Kellie Payne, The Fifth Estate event
Kellie Payne, Bates Smart

Bates Smart studio director Kellie Payne recently spoke at The Fifth Estate’s Bring Your Office to Life event in Brisbane on the factors needed for a healthy, sustainable and productive workplace. Following is an edited transcript of her speech.

Architects design spaces that are “touch-points for humanity throughout our lives”, Kellie Payne says.

“I’ve been involved in designing hospitals, schools, workplaces, where me meet, where we play, and retirement spaces. So really from the cradle to … I’ll say retirement – I haven’t gone further yet.

“And since the mid-1980s there’s the science of evidence-based design, that’s been experimenting and analysing on these spaces to understand how the design of them impacts the health of the people. I like to think of it as a David Attenborough experiment, where he’s sort of sitting there doing experiments on habitats for homosapiens, and watching them closely.

“For us, there’s a really strong acknowledgement that evidence is in well and truly that design impacts our biology, how we feel stress, how we feel anxiety, it impacts our relationships and our physical health.

“And as a practice, we strongly believe we have a moral and civic responsibility to understand the impact that design decisions have on the people that inhabit our buildings and workplaces.”

This responsibility has now hit the mainstream commercial real estate sector.

“Tools such as the WELL Building Standard have helped challenge clients and bring them onboard with the concepts. But we also believe that a checklist approach to this misses the very heart and soul. So again, these words about soul and beauty.”

First principles involve asking clients what they’re trying to achieve in this space?

“How can we look at that through the lens of creativity to create something beautiful, engaging and unique as a result?”

The five factors

Bates Smart started a project five years ago after completing the Royal Children’s Hospital in Melbourne to better understand how design can influence health.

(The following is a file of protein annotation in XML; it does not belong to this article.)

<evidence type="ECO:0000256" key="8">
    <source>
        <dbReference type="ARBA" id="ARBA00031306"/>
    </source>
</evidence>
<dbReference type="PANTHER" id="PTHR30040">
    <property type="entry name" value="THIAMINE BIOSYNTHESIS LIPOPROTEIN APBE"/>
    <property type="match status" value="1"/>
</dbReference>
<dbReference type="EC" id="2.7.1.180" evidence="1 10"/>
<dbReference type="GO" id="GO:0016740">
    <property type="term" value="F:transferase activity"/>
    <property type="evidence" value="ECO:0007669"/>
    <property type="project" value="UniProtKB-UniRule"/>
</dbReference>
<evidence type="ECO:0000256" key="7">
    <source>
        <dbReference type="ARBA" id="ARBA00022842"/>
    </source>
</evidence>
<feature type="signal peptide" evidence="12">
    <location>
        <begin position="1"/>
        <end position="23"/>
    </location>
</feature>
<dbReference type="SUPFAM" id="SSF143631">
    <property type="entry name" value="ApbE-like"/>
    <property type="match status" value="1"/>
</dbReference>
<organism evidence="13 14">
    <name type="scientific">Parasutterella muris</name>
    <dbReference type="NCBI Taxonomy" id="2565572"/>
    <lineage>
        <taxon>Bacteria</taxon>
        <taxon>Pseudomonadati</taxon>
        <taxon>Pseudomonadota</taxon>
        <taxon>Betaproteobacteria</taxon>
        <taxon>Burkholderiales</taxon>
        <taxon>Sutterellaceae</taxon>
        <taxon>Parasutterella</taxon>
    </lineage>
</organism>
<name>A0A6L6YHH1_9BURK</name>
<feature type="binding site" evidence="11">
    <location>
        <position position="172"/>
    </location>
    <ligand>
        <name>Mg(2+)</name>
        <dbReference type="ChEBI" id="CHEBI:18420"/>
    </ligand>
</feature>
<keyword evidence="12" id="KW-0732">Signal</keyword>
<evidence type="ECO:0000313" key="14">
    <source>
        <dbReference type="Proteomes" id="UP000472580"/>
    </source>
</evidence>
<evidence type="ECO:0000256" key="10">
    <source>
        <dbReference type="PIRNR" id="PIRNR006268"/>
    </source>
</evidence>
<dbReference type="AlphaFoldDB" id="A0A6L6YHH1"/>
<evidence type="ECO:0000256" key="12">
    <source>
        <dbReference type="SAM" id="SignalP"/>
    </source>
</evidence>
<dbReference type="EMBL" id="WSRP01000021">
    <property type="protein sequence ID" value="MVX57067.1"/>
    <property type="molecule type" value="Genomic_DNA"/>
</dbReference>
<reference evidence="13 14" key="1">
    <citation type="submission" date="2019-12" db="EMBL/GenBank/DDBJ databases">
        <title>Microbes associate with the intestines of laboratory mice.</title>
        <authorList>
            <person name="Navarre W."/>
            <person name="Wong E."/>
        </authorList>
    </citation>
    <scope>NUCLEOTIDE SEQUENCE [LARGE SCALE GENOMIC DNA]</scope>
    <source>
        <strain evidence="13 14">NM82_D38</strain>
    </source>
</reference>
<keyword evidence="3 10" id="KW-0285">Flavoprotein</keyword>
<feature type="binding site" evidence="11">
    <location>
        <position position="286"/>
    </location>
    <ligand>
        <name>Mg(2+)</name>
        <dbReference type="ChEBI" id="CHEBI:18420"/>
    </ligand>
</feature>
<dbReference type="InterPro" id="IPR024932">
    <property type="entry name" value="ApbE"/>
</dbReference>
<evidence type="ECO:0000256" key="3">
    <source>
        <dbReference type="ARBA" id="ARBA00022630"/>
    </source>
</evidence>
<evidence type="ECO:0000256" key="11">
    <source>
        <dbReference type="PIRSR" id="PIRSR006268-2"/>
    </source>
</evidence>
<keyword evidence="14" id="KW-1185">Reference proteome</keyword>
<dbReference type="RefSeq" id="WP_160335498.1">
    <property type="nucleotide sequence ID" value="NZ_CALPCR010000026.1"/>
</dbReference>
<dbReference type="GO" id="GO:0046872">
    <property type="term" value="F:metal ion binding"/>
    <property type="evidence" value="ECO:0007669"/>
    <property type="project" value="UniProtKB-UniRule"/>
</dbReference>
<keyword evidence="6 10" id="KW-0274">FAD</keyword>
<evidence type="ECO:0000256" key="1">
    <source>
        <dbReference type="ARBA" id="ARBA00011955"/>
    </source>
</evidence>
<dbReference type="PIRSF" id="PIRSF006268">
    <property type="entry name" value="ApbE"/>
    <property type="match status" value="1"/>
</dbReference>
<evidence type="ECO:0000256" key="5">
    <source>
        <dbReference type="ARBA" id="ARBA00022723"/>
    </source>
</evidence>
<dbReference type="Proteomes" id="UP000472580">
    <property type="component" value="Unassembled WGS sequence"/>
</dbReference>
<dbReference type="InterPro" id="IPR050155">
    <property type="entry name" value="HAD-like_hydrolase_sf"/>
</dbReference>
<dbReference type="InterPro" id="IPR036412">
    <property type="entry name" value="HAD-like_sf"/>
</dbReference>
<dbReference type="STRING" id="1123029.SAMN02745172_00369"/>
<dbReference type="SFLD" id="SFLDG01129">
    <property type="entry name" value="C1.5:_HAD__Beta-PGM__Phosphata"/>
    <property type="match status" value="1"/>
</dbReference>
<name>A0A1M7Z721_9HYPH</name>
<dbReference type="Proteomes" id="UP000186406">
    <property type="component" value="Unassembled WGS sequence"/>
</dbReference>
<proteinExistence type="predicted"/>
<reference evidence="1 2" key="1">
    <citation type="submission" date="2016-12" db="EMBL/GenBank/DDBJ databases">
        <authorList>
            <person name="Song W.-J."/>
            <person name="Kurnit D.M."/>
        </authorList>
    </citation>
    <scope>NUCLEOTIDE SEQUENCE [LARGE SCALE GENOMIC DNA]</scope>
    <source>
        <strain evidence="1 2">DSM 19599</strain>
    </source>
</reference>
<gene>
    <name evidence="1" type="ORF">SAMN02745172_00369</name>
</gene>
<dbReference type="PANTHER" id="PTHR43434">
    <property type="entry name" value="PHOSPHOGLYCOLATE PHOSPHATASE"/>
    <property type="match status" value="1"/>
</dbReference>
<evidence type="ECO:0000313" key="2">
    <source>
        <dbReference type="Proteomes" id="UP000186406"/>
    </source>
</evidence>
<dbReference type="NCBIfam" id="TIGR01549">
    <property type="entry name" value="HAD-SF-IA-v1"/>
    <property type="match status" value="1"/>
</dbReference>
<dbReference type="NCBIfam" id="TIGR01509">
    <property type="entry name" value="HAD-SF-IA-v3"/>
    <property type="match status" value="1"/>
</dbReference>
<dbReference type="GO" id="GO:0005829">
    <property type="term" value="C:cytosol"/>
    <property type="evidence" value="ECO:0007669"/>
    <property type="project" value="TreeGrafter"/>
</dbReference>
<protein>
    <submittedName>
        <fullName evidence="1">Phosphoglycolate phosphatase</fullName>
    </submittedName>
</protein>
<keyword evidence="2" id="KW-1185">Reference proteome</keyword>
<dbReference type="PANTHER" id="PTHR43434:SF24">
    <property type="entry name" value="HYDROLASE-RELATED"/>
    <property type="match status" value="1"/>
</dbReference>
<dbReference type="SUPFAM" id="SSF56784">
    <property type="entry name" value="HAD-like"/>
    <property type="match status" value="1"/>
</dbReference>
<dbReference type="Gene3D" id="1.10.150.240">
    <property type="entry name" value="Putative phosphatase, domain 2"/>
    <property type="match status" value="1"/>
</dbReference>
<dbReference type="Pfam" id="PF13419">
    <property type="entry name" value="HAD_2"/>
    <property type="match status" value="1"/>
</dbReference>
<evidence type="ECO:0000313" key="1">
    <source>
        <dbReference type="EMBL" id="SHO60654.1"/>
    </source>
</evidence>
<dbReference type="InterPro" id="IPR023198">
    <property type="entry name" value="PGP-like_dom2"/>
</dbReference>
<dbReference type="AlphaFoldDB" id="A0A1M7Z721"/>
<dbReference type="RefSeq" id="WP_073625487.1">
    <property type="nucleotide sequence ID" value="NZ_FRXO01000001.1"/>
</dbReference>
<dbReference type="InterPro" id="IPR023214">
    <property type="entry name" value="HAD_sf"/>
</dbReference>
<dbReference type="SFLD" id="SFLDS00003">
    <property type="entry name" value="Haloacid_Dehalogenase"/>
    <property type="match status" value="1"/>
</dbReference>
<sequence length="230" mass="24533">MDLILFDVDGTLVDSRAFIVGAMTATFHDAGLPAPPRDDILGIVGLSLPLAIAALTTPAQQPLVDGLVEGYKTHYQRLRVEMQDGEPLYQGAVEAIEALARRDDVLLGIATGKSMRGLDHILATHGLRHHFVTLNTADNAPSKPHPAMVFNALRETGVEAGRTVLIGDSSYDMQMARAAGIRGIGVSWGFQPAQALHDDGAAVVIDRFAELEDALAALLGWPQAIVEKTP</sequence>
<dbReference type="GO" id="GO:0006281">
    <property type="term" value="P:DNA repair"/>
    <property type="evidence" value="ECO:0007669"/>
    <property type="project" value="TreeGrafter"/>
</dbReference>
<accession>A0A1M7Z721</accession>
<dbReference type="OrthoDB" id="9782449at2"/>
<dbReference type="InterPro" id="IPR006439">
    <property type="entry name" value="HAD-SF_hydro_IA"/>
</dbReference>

They identified five factors for success.

“Rather than a checklist this is an interactive index with different levers that clients and the design team can pull, and we can set the expectations of what the outcomes are going to be from the project. And this is critical; we have to measure it afterwards and see what we’re doing and curate it and calibrate it to get the outcomes we want to have.”

Bates Smart


“The first of our factors is your physical health. We talk about it in terms of wellbeing. Salutogenic design is what we call it.

“Up until quite recently design was focused on pathogenic design – so preventing the spread of disease. And in the late ’70s it was decided that maybe we should change this. And it wasn’t in the late ’70s, really. It was back in Florence Nightingale’s time, where she said, ‘We have to have hospitals with higher roofs, we need better ventilation, we need natural light to make these people healthier and we will see the benefits.’

“And then we got antibiotics and we went, ‘We just need efficiency and to tighten everything up and to get everyone in one space, spray them with antibiotics and they’ll be fine.’

“But now we’re in a post-antibiotic age and we’re looking towards health. So salute means ‘to your health’ and salutogenic design is about health promotion. And this isn’t just something that designers and a few academics support. This has led to the setting up of the World Health Organization as an organisation that promotes health rather than prevents disease. It’s quite a significant difference.

“When we talk about vitality we want to talk about how design helps the physical health of the building users.”

A new project Bates Smart is working on in Pyrmont, about to start construction, has been designed with vitality in mind.

Payne shared a famous study, that has been replicated many times, which found a memory test given to a group of people, who were then split into two groups. One went for a 20-minute walk through a park; the other through a city street.

“And they came back together and were given the same memory test. And the park street strollers performed 20 per cent better on the second test than they did the first test. And the city strollers: no change at all in performance.

“And there’s a multitude of studies, but in order to achieve this we can’t just put a madonna lily in the corner of your office and say ‘There you go’. We have to understand the subtleties of these studies. And that’s why they’re repeated so often.

“What we’re finding is it’s actually the dappled light that you walk through; it’s the meander and the wander, that sense that ‘I have control over where I’m going.’”

Payne says Bates Smart is using those lessons to inform the design of buildings.

“What we have is a central void that’s lit by natural light at the top, and we’ve got two intertwining green walls. But they’re not really green walls. They’re green canopies that grow up through the building.

“So we’re getting this dappled light effect through the space. And then we’ve got the interconnecting stair that meanders out into the void, and back again as people move up through it.